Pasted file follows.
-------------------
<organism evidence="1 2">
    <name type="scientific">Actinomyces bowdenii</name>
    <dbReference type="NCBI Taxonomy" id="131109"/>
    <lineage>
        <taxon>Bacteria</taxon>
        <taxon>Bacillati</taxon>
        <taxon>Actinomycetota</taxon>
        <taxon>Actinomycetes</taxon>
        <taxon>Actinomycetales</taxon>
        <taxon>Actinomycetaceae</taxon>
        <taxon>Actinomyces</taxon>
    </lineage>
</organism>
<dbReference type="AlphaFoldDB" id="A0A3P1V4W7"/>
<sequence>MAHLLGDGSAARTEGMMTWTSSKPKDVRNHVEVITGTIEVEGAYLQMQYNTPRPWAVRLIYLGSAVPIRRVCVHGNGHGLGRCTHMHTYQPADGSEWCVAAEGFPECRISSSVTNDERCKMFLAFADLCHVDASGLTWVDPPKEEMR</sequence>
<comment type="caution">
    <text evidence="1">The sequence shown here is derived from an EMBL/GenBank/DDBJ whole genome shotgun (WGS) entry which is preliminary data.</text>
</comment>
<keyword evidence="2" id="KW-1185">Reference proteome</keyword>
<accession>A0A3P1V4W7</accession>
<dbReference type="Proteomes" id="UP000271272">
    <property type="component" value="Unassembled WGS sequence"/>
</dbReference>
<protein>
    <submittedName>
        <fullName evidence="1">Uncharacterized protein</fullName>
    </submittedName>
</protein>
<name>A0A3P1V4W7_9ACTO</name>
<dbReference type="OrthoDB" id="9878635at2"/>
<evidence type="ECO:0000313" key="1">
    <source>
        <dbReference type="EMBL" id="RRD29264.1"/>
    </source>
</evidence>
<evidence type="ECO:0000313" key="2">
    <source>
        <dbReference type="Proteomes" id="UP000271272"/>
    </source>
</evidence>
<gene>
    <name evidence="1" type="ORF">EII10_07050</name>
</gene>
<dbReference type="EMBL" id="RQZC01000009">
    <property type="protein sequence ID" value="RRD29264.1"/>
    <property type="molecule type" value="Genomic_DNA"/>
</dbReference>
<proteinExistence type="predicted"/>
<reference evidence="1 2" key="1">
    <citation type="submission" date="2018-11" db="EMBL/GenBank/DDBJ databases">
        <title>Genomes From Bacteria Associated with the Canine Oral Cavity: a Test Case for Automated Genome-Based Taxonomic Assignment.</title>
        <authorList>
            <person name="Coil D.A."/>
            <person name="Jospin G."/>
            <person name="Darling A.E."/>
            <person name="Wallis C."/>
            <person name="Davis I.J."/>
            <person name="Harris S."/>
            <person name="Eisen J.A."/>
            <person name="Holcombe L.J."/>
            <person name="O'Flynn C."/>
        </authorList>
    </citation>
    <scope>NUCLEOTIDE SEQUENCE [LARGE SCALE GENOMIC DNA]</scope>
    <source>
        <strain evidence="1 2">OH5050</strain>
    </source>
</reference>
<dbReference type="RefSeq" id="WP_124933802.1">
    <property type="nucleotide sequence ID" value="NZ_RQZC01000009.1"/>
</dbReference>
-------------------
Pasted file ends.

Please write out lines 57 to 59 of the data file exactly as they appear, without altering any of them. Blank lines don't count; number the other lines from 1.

            <person name="Davis I.J."/>
            <person name="Harris S."/>
            <person name="Eisen J.A."/>